Additionally, the histology of hearts in the early and late phases was measured by HE staining (Figure 2A), and Masson trichrome staining was performed to detect myocardial fibrosis (Figure 2B,C). There was a slight increase in RV thickness at the early phase and significantly enlarged RV dimensions at the late phase, but this increase was not found in the left ventricle in rats subjected to AVS (Figure 2D–G). Additionally, we observed significantly increased fibrosis in the heart tissues of rats subjected to AVS in both the early and late phases (Figure 2H). However, the level of fibrosis in the late phase was markedly higher than that in the early phase. Correspondingly, circulating miR-21 significantly increased in the early phase but dropped in the late phase (Figure 2I). Similar phenomena were also obtained in RV tissues (Figure 2J).
Likewise, the dynamic changes of miR-21 were associated with an upregulation of myocardial injury markers including B-type Natriuretic Peptide (BNP) and A-type Natriuretic Peptide (ANP) but cardiac hypertrophy-related gene myosin heavy chain 7 (MYH7) dropped in late phase of rats subjected to AVS (Figure S1). Collectively, these results indicated that the dynamic changes in miR-21 are associated with compensated RV hypertrophy in the early phase but are associated with decompensated RV dysfunction in the late phase in response to pulmonary hypertension.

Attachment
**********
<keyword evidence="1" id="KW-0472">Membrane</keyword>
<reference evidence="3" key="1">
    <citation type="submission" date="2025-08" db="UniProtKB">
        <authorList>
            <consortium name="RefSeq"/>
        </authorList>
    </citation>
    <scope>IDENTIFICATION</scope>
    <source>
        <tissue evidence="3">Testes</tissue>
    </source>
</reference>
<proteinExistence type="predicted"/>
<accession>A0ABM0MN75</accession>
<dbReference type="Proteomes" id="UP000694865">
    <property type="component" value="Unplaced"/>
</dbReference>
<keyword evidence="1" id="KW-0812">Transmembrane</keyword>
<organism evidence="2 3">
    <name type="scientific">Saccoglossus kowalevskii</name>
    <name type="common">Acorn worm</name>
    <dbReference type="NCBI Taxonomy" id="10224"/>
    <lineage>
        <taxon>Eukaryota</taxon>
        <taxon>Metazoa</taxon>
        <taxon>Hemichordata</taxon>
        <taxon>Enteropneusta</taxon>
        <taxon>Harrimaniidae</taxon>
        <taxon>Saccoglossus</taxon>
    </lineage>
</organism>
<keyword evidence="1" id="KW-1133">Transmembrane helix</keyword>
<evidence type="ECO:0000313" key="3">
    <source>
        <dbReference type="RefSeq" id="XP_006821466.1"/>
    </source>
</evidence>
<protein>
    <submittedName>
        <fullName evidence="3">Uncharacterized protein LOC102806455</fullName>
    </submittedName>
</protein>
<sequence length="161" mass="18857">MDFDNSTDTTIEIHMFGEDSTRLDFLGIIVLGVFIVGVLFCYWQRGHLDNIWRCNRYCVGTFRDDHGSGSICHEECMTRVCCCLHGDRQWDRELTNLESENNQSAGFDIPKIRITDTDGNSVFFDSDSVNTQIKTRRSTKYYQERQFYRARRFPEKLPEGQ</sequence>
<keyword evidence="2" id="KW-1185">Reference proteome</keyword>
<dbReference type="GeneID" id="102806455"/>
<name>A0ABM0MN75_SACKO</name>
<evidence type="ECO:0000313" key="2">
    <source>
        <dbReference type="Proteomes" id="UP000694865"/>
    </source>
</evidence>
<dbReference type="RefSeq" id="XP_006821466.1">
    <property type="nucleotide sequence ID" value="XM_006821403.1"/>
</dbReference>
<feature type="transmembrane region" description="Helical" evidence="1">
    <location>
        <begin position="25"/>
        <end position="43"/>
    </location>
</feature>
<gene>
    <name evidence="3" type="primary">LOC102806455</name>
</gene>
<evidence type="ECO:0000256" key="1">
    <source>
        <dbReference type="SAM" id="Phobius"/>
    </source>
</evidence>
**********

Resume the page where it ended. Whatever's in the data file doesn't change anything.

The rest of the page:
3.2. The Upregulation of miR-21 in Rats of AVS mainly in RV Cardiomyocytes instead of Fibroblast

To identify the main cells which present high expression of miR-21, using miR-21 oligonucleotide probe we co-stained miR-21 with either F-actin (cardiomyocyte specific) or Vimentin (fibroblast specific). Interestingly, compared with the sham group, there was a significant increase of miR-21 expression in the RV of post-AVS rats. The expression of miR-21 mainly located in cardiomyocytes instead of fibroblasts (Figure S2).

3.3. Mir-21 Regulated RV Hypertrophy and Apoptosis in Rats with PAH through the Spry2 and PTEN Pathways

TUNEL staining showed that the apoptotic cardiomyocytes increased in the RV post-AVS surgery, especially in the late phase (Figure 3A). Alternatively, using western blot, we measured the expression of apoptosis-associated proteins, including cleaved caspase-3 and phosphorylated Bad, while both proteins showed significantly higher expression in the late phase than in the early phase after AVS (Figure 3B).
Likewise, we also observed that corresponding to the dynamic changes of miR-21, there were slight drops of Sprouty 2 (SPRY2) and tensin homology deleted on chromosome 10 (PTEN) protein expression in the early (compensated) stage but significant increases in the late (decompensated) stage (Figure 4A–C). In contrast, in RV tissues, the expression of AKT and p-ERK, two proteins associated with cardiac hypertrophy, increased in the early phase but declined in the late phase of AVS (Figure 4A,D,E).